The inspiration for this website came from a Scripture song I heard over 10 years ago at a ladies retreat:
Like Apples of Gold in pictures of silver
A word fitly spoken shall be,
Like Apples of Gold in pictures of silver
Let my life bring glory to thee.
¶ A word fitly spoken is like apples of gold in pictures of silver.
Although some of the "stories" listed are made up, the Scriptural truths they illustrate are very real and can be of great benefit in a Christian's walk with the Lord and as illustrations for the lost.
It is my heart's desire that amongst the pages of this website, the Christian find words of encouragement and be spurred on to service for our Lord, and that seekers of the truth find Salvation in the timeless truths of God's Word for these troubled times.
Brief biography of Christian lawyer Horatio G. Spafford and the history of the inspiring hymn he wrote, "It is Well with My Soul."
The hymn "It is Well with My Soul" becomes closest to heart for one undergoing grief. Written by a Presbyterian laywer Horatio G. Spafford (1828-1888) and composed by Philip P. Bliss (1838-1876), this deeply touching gospel song has long been loved.
The scripture reference is Psalm 46:1 "God is our refuge and strength, a very present help in trouble."
Text Author and Hymn-Writer Horatio G. Spafford
Spafford was born on October 20, 1828 in North Troy, New York. He was a successful lawyer in Chicago who maintained a keen interest in Christian activities, deeply spiritual and devoted to the scriptures.
Chicago Fire and a Son’s LossSometime in 1871, a fire in Chicago heavily devastated the city, and months before that , Spafford had invested hugely in real estate by the shore of Lake Michigan. The disaster greatly wiped out his holdings. Before the fire, Spafford also experienced the loss of his son.
A Calm and Worst Life Storm
Two years after the fire, Horatio Spafford planned a trip to Europe for him and his family. He wanted a rest for his wife and four daughters, and also to assist Moody and Sankey in one of their evangelistic campaigns in Great Britain. He was not meant to travel with his family. The day in November they were due to depart, Spafford had a last minute business transaction and had to stay behind in Chicago. Nevertheless, he still sent his wife and four daughters to travel as scheduled on the S.S. Ville du Havre, expecting to follow in a few days. On November 22, the ship laden with his wife and daughters was struck by the Lockhearn, an English vessel, and sank in few minutes.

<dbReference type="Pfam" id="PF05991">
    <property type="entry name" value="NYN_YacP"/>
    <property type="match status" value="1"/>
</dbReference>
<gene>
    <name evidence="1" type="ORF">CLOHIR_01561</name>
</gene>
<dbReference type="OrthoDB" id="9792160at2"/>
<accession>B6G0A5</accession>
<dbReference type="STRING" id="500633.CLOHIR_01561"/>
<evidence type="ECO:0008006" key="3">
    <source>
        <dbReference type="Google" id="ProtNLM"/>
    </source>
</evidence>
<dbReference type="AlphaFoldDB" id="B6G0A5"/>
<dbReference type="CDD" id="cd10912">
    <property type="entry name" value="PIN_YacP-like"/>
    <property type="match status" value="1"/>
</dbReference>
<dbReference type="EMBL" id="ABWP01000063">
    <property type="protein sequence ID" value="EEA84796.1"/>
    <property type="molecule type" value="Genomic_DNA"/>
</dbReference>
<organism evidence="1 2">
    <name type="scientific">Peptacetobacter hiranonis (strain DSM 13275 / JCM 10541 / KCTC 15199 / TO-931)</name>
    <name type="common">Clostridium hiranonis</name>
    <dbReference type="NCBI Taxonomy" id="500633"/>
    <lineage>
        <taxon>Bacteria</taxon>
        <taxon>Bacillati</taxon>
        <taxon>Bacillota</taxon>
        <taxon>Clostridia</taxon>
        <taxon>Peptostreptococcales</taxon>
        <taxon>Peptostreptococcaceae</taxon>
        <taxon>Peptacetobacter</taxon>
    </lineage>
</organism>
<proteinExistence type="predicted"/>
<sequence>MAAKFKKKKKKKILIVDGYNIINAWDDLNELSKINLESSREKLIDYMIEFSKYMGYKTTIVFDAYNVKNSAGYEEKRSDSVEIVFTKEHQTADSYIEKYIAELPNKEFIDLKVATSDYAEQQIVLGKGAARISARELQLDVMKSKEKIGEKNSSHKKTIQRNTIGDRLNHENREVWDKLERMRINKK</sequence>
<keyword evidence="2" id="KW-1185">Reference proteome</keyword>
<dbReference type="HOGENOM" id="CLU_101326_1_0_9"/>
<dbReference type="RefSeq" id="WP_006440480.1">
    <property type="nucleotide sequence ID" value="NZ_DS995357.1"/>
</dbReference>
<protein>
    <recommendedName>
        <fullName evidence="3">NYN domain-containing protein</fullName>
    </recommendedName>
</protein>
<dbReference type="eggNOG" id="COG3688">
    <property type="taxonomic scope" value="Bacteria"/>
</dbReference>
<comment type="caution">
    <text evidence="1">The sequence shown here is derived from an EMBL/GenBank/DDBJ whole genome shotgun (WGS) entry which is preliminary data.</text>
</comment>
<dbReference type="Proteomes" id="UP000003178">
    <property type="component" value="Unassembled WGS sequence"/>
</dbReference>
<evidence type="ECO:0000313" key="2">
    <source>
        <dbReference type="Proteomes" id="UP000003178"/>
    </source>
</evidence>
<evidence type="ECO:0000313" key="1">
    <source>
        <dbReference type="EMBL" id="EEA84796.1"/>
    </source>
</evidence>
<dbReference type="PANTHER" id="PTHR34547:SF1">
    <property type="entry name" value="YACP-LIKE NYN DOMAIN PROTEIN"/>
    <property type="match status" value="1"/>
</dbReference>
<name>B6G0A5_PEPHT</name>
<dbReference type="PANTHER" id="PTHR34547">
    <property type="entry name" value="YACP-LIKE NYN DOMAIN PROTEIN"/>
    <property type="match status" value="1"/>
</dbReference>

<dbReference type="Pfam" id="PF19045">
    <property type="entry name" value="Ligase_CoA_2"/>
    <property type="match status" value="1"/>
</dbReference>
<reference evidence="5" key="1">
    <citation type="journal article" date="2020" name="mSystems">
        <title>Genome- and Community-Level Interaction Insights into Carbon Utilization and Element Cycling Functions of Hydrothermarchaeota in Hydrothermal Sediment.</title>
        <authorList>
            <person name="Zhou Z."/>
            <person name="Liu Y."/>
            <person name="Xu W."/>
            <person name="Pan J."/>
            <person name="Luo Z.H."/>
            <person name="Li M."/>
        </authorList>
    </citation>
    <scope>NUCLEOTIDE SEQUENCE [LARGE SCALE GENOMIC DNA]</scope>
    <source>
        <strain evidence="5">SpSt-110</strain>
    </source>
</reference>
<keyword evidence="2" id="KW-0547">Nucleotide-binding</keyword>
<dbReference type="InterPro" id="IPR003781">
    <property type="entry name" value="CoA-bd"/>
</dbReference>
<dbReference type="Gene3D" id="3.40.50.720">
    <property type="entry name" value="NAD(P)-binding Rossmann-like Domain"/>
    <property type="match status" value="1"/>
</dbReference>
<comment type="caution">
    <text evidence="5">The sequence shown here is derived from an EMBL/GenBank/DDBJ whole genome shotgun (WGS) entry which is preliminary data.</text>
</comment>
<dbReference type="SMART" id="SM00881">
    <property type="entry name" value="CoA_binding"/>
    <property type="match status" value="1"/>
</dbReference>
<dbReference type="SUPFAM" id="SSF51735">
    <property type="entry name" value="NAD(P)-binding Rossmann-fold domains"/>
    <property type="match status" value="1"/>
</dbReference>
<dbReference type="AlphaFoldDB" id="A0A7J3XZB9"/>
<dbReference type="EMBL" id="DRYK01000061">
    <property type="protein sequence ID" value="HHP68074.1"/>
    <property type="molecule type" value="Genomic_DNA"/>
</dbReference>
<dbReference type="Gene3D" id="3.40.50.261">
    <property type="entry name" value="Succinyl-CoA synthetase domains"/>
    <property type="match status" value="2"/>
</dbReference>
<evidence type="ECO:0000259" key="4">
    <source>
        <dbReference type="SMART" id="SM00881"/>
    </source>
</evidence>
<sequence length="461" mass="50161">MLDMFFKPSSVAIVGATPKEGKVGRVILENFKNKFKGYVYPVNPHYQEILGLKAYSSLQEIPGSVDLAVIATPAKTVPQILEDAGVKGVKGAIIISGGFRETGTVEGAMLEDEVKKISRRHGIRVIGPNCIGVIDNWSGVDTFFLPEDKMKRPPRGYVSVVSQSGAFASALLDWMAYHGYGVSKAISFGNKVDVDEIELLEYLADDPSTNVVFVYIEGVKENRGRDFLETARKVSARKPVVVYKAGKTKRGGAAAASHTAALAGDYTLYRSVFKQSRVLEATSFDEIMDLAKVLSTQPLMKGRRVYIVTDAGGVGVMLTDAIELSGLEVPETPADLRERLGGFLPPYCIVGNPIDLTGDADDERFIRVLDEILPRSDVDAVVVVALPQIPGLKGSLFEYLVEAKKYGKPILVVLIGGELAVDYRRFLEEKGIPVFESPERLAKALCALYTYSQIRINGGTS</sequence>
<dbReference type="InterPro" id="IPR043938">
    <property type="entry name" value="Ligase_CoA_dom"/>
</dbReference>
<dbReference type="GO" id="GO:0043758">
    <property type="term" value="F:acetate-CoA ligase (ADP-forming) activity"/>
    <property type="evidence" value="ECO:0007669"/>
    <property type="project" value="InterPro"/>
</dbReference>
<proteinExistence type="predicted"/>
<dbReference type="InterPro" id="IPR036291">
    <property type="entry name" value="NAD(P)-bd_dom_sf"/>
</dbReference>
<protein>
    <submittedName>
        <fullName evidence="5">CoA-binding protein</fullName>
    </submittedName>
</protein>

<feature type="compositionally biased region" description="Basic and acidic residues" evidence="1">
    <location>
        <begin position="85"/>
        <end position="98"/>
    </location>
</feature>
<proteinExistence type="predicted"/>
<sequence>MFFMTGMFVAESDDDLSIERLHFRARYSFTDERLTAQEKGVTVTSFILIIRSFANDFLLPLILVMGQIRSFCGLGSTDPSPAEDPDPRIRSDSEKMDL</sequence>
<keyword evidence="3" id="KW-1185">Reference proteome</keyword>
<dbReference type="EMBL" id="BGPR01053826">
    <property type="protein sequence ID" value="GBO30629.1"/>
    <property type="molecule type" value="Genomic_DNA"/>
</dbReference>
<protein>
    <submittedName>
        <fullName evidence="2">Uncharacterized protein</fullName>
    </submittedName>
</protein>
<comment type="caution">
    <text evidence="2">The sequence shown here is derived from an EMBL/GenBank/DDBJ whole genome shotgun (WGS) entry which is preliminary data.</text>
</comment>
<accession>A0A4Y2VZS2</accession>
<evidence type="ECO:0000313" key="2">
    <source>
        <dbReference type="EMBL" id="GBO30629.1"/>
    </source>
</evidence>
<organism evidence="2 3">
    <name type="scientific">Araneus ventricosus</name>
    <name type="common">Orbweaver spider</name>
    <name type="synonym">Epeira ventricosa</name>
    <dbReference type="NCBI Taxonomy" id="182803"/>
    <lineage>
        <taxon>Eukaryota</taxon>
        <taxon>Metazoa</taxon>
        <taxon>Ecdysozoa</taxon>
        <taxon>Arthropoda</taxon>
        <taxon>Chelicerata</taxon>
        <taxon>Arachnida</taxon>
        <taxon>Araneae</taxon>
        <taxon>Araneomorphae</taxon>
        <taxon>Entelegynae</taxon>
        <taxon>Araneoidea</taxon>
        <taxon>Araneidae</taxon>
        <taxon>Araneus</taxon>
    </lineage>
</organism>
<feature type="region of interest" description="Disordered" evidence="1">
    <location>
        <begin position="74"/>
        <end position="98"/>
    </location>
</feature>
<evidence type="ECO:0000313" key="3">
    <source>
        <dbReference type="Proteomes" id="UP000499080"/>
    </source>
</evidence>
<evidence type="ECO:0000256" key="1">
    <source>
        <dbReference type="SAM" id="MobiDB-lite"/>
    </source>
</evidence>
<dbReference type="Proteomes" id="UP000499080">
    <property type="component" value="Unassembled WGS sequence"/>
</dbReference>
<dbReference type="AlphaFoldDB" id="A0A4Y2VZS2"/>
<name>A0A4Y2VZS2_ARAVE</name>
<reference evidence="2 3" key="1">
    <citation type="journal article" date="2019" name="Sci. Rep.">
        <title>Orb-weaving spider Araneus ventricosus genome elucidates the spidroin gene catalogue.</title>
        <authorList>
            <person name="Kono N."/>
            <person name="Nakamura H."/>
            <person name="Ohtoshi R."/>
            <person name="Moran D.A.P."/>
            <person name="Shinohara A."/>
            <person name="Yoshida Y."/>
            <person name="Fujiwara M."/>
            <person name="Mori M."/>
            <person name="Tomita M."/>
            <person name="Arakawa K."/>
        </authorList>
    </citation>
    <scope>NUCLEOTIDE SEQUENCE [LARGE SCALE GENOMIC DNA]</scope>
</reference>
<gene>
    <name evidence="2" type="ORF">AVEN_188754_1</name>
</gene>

Wife "Saved Alone"
After the survivors were finally landed somewhere at Cardiff, Wales, Spafford’s wife cabled her husband with two simple words, "Saved alone." Shortly after, Spafford left by ship on his way where his beloved four daughters had drowned, and pen at hand, wrote this most poignant text so significantly descriptive of his own personal grief – "When sorrows like sea billows roll..." The hymn "It is Well with My Soul" was born.
It is Well with My Soul
It is noteworthy that Horatio Spafford did not dwell on the theme of life’s sorrows and trials, instead, focused in the third stanza on the redemptive work of Christ, and in the fourth verse, anticipates His glorious second coming. (Refer below for CyberHymnal’s link)
Composer Philip Bliss
Philip P. Bliss, the hymn composer, was a prolific writer of gospel songs. He was so impressed with the experience and expression of Spafford’s text that he shortly wrote the music for it, first published in one of the Sankey-Bliss Hymnals, Gospel Hymns No. 2. Shortly after writing ‘It is Well With My Soul,’ Bliss died in a tragic train accident.
On reflection, it is divinely amazing that one could experience such personal tragedies and sorrows as did Horatio Spafford, yet, able to say with such convincing clarity, "It is well with my soul." It is an enormous challenge to embrace the significance of this hymn.
"It Is Well With my Soul" H. G. Spafford
It is well, with my soul, It is well, with my soul, It is well, it is well, with my soul. Though Satan should buffet, though trials should come, Let this blest assurance control, That Christ has regarded my helpless estate, And hath shed His own blood for my soul.
My sin, oh, the bliss of this glorious thought! My sin, not in part but the whole, Is nailed to the cross, and I bear it no more, Praise the Lord, praise the Lord, O my soul!
For me, be it Christ, be it Christ hence to live: If Jordan above me shall roll, No pang shall be mine, for in death as in life Thou wilt whisper Thy peace to my soul.
But, Lord, ‘tis for Thee, for Thy coming we wait, The sky, not the grave, is our goal; Oh trump of the angel! Oh voice of the Lord! Blessèd hope, blessèd rest of my soul!
And Lord, haste the day when my faith shall be sight, The clouds be rolled back as a scroll; The trump shall resound, and the Lord shall descend, Even so, it is well with my soul.
Other Hymns by Philip P. Bliss
- Hold the Fort
- I Gave My Life for Thee
- Jesus Loves Even Me
- Let the Lower Lights be Burning
- Once for All
Related Best-Loved Hymns:
- Amazing Grace
- Beyond The Sunset
- Great is Thy Faithfulness
- How Great Thou Art
- O Love That Wilt Not Let Me Go
Lyrics and Music
CyberHymnal (click ‘MIDI’ from there)
101 Hymn Stories by Kenneth W. Osbeck, Kregel Publications, 1982
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